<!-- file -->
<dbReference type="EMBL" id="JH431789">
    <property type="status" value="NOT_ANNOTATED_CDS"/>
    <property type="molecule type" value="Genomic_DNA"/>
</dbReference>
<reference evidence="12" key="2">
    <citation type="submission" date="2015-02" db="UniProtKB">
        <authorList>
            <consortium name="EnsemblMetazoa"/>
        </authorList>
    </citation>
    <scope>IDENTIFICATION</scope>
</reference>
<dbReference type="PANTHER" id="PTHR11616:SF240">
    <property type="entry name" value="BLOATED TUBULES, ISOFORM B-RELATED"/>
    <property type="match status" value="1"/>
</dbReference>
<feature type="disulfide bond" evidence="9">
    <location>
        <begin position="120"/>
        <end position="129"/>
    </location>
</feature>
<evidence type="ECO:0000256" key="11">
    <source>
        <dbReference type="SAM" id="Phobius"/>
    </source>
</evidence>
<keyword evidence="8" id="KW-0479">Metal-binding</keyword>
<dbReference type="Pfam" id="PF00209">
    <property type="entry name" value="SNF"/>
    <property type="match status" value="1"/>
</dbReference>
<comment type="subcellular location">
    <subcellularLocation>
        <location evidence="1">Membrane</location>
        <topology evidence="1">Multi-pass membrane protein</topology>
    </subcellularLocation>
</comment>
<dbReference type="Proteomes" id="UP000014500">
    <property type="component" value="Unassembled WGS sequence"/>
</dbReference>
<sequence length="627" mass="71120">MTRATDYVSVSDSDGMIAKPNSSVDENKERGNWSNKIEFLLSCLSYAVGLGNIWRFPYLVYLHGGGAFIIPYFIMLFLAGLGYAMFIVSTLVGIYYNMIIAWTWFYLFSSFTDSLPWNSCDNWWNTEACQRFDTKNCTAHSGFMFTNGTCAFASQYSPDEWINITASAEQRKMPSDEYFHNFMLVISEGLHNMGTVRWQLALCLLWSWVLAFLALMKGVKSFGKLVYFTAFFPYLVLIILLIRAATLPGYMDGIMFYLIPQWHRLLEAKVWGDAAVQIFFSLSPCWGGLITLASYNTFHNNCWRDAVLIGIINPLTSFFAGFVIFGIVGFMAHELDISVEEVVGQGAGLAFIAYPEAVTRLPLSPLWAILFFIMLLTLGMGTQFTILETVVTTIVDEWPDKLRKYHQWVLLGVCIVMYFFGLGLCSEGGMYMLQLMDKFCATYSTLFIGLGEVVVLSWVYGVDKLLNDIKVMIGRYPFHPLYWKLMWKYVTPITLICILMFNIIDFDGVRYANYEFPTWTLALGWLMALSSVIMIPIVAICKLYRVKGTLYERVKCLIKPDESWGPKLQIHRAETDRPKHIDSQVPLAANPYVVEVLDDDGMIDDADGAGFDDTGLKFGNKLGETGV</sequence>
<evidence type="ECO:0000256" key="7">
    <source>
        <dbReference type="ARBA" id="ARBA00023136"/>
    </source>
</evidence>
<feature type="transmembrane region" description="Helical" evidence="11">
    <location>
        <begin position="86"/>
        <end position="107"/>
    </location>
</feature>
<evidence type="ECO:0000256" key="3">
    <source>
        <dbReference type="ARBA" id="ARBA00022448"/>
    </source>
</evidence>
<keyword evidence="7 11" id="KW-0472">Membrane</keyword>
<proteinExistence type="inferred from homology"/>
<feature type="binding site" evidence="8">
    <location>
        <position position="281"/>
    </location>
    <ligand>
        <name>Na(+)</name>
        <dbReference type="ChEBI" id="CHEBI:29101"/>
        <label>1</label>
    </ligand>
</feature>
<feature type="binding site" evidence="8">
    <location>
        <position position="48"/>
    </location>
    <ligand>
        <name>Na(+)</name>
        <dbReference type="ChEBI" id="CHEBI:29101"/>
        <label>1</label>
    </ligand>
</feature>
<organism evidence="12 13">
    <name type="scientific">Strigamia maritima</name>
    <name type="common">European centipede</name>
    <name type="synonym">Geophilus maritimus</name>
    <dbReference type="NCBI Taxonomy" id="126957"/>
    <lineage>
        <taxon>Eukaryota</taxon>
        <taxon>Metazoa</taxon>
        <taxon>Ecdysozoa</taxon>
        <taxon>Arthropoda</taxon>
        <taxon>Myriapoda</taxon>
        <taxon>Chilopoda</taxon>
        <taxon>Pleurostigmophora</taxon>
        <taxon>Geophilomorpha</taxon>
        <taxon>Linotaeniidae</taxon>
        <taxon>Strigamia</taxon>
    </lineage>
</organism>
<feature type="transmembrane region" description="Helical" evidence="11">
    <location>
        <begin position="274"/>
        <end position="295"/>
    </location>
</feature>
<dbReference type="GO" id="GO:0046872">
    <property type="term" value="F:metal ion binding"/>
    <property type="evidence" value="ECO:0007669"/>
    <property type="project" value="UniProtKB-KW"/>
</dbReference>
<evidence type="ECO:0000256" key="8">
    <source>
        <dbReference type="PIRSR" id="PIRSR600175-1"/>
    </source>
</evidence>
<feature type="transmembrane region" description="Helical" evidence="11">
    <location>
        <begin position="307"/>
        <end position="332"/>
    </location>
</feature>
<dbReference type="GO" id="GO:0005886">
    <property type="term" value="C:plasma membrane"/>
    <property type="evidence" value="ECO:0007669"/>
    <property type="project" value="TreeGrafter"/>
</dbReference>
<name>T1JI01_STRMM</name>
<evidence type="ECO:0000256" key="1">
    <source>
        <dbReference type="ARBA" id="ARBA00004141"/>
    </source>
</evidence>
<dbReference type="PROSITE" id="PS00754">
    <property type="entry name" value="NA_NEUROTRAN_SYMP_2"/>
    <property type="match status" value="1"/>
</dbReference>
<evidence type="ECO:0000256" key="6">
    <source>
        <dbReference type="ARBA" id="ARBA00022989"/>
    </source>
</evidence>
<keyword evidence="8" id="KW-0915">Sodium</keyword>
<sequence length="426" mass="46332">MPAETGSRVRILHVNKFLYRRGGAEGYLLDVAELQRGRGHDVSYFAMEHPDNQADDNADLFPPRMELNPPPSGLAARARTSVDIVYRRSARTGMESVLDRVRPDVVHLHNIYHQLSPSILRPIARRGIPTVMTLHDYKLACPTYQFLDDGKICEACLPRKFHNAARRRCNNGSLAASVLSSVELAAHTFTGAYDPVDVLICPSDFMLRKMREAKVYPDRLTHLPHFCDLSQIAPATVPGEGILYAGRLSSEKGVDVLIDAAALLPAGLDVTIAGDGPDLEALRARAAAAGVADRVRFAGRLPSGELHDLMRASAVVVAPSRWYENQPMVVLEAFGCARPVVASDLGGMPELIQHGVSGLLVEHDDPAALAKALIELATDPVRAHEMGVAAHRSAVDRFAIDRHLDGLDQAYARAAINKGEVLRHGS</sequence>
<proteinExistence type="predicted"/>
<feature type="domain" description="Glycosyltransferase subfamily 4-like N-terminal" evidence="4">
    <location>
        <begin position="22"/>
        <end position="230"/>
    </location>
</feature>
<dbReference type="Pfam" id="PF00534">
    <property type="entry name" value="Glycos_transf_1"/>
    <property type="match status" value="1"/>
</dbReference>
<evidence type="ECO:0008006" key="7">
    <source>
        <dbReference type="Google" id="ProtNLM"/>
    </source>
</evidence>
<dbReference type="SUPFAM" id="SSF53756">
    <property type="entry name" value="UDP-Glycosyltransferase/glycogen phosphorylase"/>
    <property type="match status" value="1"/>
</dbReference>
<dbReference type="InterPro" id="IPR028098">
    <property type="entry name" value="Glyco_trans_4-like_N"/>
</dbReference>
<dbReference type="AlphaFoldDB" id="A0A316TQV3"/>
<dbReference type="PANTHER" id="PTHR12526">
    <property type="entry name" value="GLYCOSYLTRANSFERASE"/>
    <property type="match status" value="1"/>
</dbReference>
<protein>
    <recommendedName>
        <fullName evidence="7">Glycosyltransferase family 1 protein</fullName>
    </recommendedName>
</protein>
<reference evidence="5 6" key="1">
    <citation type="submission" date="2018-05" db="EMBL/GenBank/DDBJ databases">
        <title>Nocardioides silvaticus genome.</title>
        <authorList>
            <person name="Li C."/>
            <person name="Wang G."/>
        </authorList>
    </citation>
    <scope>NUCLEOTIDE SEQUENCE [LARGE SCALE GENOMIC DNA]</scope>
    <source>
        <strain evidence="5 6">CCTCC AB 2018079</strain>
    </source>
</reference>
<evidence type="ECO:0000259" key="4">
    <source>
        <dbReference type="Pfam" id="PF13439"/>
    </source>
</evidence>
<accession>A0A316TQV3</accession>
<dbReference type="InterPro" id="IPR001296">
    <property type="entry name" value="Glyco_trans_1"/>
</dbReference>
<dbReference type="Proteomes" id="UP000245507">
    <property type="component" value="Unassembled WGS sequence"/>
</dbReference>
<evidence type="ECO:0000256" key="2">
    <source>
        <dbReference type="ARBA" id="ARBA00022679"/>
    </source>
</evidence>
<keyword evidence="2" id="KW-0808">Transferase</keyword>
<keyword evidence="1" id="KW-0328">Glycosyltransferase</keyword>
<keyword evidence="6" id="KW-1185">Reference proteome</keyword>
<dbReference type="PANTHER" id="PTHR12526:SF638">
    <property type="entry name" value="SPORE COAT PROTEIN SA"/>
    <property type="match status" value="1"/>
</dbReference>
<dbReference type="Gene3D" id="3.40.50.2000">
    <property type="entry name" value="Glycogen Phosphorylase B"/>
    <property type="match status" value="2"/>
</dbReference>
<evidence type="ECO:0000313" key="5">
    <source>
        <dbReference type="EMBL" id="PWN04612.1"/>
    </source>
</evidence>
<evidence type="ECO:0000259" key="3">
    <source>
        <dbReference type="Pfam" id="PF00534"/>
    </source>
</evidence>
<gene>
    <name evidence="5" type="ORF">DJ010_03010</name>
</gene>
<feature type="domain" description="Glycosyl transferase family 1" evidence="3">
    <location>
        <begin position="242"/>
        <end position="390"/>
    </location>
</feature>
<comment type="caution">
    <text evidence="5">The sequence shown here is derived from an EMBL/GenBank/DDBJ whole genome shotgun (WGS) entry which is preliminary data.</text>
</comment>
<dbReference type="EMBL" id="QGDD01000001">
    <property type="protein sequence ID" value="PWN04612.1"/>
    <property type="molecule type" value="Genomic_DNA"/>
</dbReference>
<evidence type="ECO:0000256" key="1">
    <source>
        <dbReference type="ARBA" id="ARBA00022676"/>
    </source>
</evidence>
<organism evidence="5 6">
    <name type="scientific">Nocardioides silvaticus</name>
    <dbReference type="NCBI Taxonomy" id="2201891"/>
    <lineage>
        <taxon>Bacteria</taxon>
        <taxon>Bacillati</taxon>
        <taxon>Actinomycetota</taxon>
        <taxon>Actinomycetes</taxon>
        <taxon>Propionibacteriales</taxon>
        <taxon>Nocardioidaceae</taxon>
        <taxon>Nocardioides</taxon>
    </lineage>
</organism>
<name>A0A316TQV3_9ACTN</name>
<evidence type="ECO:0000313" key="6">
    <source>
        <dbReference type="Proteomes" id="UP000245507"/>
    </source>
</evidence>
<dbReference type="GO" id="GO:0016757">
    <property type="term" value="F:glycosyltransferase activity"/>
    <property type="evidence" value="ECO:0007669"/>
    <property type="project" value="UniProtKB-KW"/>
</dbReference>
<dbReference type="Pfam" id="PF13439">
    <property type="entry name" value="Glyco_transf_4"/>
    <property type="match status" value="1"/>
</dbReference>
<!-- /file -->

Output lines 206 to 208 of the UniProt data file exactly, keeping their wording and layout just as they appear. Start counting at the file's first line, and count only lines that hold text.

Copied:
<keyword evidence="2" id="KW-0808">Transferase</keyword>
<keyword evidence="1" id="KW-0328">Glycosyltransferase</keyword>
<keyword evidence="6" id="KW-1185">Reference proteome</keyword>